As part of NRC's evaluation of the application for license renewal, the NRC staff is required under 10 CFR Part 51 to prepare an EIS for the proposed action, issue the statement in draft form for public comment, and issue a final statement after considering public comments on the draft. This report is the final plant-specific supplement to the GEIS (SEIS) for the BGE license renewal application. The staff will also prepare a separate safety evaluation report in accordance with 10 CFR Part 54.

The following sections in this introduction describe the background and the process used by the staff to assess the environmental impacts associated with license renewal, describe the proposed Federal action, discuss the purpose and need for the proposed action, and present the status of compliance with environmental quality standards and requirements that have been imposed by Federal, State, regional, and local agencies having responsibility for environmental protection. Chapter 2 describes the site, power plant, and interactions of the plant with the environment. Chapters 3 and 4 discuss the potential environmental impacts of plant refurbishment and plant operation during the renewal term, respectively. Chapter 5 contains an evaluation of potential environmental impacts of plant accidents and includes consideration of severe accident mitigation alternatives (SAMAs). Chapter 6 discusses the uranium fuel cycle and solid waste management, and Chapter 7 discusses decommissioning. The alternatives to license renewal are considered in Chapter 8. Finally, Chapter 9 summarizes the findings of the prior chapters, draws conclusions related to the adverse impacts that cannot be avoided (the relationship between short-term uses of man's environment and the maintenance and enhancement of long-term productivity, and the irreversible or irretrievable commitments of resources), and presents the recommendation of the staff with respect to the proposed action. Additional information is included in Appendices. Appendix A contains a discussion of comments on the draft SEIS issued on February 24, 1999. Appendix B lists preparers of this supplement, and Appendix C lists the chronology of correspondence between NRC and BGE with regard to this supplement. The remaining appendices are identified in subsequent sections.

Generic Environmental Impact Statement

The NRC initiated a generic assessment of the environmental impacts associated with the license renewal term to improve the efficiency of the license renewal process by documenting the assessment results and codifying the results in the Commission's regulations. This assessment is provided in the GEIS. The GEIS serves as the principal reference for all nuclear power plant license renewal EISs.

The GEIS documents the results of the systematic approach that was taken to evaluate the environmental consequences of renewing the licenses of individual nuclear power plants and operating them for an additional 20 years. For each potential environmental issue, the GEIS (1) described the activity that affects the environment, (2) identified the population or resource that is affected, (3) assessed the nature and magnitude of the impact on the affected population or resource, (4) characterized the significance of the effect for both beneficial and adverse effects, (5) determined whether the results of the analysis applied to all plants, and (6) considered whether additional mitigation measures would be warranted for impacts that would have the same significance level for all plants.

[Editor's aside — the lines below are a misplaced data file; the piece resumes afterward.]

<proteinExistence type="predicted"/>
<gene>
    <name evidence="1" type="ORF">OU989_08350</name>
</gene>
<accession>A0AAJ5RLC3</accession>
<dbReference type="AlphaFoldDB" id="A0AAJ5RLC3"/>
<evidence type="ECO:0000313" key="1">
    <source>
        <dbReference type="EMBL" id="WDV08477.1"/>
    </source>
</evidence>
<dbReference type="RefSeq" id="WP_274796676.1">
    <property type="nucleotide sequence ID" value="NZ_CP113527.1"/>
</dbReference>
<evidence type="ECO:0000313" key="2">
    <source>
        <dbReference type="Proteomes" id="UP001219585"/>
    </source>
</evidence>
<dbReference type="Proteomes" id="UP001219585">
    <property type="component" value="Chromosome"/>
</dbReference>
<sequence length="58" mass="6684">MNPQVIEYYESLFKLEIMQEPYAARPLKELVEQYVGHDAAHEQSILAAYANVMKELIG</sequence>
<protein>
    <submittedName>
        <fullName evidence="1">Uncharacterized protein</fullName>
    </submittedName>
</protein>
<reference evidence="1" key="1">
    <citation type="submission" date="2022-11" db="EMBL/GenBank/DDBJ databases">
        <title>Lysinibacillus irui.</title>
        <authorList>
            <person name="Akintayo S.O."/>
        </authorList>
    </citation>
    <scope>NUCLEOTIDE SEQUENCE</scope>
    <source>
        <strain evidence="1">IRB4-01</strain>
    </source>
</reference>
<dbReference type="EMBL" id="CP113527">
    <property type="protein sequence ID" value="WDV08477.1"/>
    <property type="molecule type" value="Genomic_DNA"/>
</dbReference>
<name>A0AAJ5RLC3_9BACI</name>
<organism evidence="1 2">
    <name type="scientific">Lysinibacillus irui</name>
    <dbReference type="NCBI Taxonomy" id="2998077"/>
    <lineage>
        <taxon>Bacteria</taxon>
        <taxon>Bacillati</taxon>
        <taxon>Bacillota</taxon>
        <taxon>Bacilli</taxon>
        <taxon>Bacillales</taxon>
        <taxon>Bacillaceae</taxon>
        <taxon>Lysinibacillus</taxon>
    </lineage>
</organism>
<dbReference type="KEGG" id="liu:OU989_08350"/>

The standard of significance was established using the Council on Environmental Quality (CEQ) terminology for "significantly" (40 CFR 1508.27) for assessing environmental issues as small, moderate, or large. Using the CEQ terminology, the NRC established three significance levels as follows:

SMALL: Environmental effects are not detectable or are so minor that they will neither destabilize nor noticeably alter any important attribute of the resource.

MODERATE: Environmental effects are sufficient to alter noticeably but not to destabilize important attributes of the resource.

LARGE: Environmental effects are clearly noticeable and are sufficient to destabilize important attributes of the resource.

The GEIS assigned a significance level to each environmental issue. In assigning these levels, it was assumed that ongoing mitigation measures would continue.

The GEIS included a determination of whether the analysis of the environmental issue could be applied to all plants, and whether additional mitigation measures would be warranted. Issues were then assigned a Category 1 or a Category 2 designation. As set forth in the GEIS, Category 1 issues are those that meet all of the following criteria:

(1) The environmental impacts associated with the issue have been determined to apply either to all plants or, for some issues, to plants having a specific type of cooling system or other specified plant or site characteristic.

(2) A single-significance level (i.e., small, moderate, or large) has been assigned to the impacts (except for collective offsite radiological impacts from the fuel cycle and from high-level waste and spent fuel disposal).

(3) Mitigation of adverse impacts associated with the issue has been considered in the analysis and it has been determined that additional plant-specific mitigation measures are likely not to be sufficiently beneficial to warrant implementation.